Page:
VISITING THE TSUKIJI FISH MARKET IN TOKYO

September 17th, 2012, by Steven in Asia, Japan, StreetFood, Travel.

Bringing in the tuna (photo by Steven)

The Tsukiji fish market is widely known to be the largest fish market in the world, as well as one of the largest markets of any kind, anywhere. No visit to Tokyo is complete without a smelly pre-dawn wandering. Bring your camera and plenty of battery, as the vivid colors and juxtapositions here are amazing. The market is set to move locations in early 2016 so if you want to see it at the current location, be sure to plan your trip soon.

Remember that bar in Star Wars? Yes, the cantina with all the crazy creatures jamming and fighting. The Tsukiji market is something akin to this, except that the characters are soon to be traveling down an esophagus rather than sailing through space. You will see creatures you could never imagine on a plate. They are squirming, spitting, twisting and panting. Bring some Tylenol if you have a soft belly.

5am-1pm; closed Sundays, holidays and the 2nd and 4th Wednesdays every month; the wholesale market is open only after 9am; the “outer market” is free to the public after 5am. Tuna auctions are at 5:25 and 5:50am daily. You’ll need to line up by 3:30 or 4am to secure one of the 60 slots in each group. Even if you miss the early wakeup call, there’s plenty to see and do in the outer market area and remains active throughout the day.

Get There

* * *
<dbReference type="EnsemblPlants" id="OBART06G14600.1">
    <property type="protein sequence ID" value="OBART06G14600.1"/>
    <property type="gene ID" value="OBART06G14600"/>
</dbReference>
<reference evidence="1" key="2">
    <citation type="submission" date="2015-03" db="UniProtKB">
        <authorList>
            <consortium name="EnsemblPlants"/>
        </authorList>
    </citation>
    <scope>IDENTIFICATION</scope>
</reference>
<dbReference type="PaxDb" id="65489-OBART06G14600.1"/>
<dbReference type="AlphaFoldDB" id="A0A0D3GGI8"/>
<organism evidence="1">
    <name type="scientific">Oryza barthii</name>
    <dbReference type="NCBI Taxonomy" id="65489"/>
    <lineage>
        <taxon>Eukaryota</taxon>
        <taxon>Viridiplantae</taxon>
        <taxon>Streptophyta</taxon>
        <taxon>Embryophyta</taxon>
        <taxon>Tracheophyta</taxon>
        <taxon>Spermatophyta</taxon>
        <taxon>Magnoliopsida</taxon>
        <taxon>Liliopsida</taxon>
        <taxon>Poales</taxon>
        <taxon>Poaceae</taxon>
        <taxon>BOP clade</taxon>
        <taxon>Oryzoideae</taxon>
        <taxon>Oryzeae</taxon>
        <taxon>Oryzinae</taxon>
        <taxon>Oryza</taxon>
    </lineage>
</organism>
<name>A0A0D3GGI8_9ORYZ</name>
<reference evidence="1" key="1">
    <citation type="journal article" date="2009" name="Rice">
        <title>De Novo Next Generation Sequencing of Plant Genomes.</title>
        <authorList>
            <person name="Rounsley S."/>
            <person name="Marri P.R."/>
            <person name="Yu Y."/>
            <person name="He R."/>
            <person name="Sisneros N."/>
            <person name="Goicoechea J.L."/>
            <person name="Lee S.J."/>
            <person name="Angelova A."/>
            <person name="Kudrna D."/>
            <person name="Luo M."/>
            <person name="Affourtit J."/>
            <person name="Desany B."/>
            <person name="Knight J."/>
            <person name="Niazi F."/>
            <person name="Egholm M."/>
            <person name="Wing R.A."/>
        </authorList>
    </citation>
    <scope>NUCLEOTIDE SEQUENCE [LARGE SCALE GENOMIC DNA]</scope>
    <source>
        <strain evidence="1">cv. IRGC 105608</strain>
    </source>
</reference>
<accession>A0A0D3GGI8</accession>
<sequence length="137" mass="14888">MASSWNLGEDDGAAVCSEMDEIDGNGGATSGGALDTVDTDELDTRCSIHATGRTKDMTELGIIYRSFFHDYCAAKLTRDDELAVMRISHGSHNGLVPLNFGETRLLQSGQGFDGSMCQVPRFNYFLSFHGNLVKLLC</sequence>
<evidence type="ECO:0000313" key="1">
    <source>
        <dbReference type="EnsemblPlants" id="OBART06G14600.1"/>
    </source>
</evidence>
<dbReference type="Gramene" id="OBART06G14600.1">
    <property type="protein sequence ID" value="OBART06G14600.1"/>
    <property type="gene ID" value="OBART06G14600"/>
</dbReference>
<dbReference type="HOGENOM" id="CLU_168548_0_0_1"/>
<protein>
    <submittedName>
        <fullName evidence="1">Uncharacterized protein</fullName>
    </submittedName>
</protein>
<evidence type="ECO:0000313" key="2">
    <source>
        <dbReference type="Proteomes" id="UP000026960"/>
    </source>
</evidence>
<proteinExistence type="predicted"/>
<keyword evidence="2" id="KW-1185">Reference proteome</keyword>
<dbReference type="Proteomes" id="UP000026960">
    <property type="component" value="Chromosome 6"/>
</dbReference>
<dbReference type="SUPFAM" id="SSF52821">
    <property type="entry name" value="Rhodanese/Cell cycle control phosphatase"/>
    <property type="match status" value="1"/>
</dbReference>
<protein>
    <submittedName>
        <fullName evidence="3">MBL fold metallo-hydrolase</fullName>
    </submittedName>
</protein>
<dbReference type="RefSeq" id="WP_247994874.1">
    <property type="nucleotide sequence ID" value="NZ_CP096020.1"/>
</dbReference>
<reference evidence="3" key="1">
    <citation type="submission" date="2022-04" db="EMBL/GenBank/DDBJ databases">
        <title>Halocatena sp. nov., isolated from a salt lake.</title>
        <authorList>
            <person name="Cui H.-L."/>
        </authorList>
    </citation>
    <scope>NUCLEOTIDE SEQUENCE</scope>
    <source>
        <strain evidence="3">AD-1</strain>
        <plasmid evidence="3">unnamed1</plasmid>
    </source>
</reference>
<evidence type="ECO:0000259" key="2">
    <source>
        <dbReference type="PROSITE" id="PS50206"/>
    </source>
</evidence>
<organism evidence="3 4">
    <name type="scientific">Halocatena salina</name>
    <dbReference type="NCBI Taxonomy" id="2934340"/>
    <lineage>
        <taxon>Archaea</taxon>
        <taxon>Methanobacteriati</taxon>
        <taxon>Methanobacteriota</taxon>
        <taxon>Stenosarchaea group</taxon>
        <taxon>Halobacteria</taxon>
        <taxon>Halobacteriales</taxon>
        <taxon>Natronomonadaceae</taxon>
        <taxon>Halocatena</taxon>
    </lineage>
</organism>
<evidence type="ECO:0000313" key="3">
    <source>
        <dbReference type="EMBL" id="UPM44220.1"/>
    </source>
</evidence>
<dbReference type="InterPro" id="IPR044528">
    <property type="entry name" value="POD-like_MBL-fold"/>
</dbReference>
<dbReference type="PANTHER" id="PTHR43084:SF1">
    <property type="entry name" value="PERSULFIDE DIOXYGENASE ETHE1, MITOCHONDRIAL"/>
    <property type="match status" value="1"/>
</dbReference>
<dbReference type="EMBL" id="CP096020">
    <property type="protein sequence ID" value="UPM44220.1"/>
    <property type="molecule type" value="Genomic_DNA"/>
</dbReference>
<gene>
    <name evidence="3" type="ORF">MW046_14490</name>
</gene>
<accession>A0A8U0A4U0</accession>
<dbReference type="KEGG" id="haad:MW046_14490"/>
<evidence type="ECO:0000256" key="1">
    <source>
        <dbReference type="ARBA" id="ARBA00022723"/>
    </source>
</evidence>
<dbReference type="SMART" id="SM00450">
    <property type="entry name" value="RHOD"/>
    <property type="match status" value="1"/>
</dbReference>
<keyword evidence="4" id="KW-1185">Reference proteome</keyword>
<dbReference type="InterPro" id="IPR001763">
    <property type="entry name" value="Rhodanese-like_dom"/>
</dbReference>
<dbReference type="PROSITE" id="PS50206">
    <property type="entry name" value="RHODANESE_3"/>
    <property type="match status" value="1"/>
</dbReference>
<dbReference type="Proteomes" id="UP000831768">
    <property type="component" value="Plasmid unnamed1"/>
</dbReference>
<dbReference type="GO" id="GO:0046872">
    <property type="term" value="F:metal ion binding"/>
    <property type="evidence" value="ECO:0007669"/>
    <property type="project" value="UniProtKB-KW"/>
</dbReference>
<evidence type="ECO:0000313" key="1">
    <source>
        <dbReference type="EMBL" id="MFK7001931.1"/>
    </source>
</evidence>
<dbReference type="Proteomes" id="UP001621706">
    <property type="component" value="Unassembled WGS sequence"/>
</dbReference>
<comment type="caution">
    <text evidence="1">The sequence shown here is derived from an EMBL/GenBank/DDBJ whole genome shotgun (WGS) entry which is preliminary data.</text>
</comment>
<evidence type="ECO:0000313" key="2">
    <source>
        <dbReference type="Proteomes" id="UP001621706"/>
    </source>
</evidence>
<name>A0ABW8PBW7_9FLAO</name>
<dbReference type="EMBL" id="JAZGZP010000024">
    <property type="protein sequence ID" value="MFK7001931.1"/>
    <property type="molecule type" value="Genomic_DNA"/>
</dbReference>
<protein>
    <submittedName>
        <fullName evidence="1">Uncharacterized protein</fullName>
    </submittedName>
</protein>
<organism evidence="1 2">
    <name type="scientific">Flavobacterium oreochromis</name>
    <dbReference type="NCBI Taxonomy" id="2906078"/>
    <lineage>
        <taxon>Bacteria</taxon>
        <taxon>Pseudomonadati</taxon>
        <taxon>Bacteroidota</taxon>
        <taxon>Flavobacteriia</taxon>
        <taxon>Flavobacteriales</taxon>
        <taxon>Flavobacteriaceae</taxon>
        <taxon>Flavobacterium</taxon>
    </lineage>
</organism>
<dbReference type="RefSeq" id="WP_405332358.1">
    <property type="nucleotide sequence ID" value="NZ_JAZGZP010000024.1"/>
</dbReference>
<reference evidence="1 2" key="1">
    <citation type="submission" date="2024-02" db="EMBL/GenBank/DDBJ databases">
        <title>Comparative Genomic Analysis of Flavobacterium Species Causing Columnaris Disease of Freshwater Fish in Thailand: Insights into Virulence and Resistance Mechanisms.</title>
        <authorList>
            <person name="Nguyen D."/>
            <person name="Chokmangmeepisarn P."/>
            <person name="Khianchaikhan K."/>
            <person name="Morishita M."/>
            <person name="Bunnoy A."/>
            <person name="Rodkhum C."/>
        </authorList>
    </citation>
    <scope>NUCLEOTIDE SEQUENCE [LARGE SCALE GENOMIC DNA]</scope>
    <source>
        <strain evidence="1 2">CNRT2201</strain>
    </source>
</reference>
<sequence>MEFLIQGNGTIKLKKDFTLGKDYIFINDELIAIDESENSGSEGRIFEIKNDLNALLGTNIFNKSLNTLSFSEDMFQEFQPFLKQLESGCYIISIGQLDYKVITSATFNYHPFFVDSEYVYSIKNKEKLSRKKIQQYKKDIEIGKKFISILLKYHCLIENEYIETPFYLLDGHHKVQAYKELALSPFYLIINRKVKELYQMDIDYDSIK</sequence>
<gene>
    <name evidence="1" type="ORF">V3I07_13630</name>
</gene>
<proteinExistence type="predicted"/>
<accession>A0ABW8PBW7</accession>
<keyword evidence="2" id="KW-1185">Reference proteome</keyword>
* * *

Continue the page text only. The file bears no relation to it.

Near Tsukijishijo Station, Toei Oedo Line; the subway won’t run until 6am, so plan on walking or taking an expensive cab to get there early and see the market at its most exciting; of course, we recommend going with friends after a night out in nearby Ginza (save that yen).


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Comfortable, soled shoes- preferably raised boots with good traction, as there’s plenty of blood and “stuff” on the floor here. Don’t forget your jacket, especially in winter – heat is minimal.

Tuna auctions are at 5:25 and 5:50am daily; only 60 tourists are allowed in each group, so get there early by taxi or foot; as it’s getting more and more crowded, it’s advisable to get there by 3:30 or 4am to secure a spot.

If you’re looking for a Japanese knife or other kitchen tool, there are a number of small shops in the outer market selling quality goods. Aritsugu is a favorite knife shop of ours. Their knives are all handmade and extremely high quality. Prices are fair and staff are super friendly and speak enough English to help you find what you’re looking for.

Daiwa Sushi is the most famous sushi “shop” here. If the line is not too intimidating, the food does deliver. You’ll need to get in line around 3:30 to 4am (so you’ll have to choose, eating the tuna or watching it being auctioned). I had an amazing breakfast at a place called Tanaka. Great fish and even some bloody good horse sashimi. Additionally, there are lots of small places lining the outer market selling a variety of snacks including sushi bowls, tamago (omelet), and noodles. Look for the crowds or the longer lines for the best spots. Chances are though, anything you eat in the area will be great.

All over the place. Particularly during and directly after the tuna are brought in. Most fish sellers are welcoming to photography, so don’t be shy. Just leave your flash at home or keep it packed up. Nobody likes a paparazzi when they’re trying to concentrate on throwing down 4.5 million yen on a fish.

Jiro: Dreams of Sushi (2011)

The cutting block, not for a faint at heart (photo by Steven)

 

Slippery when wet.

Steven (84 Posts)

Steven is a roaming traveler, writer and urban planner based out of Asia. Connect with Steven on Steven Muzik on Google+!








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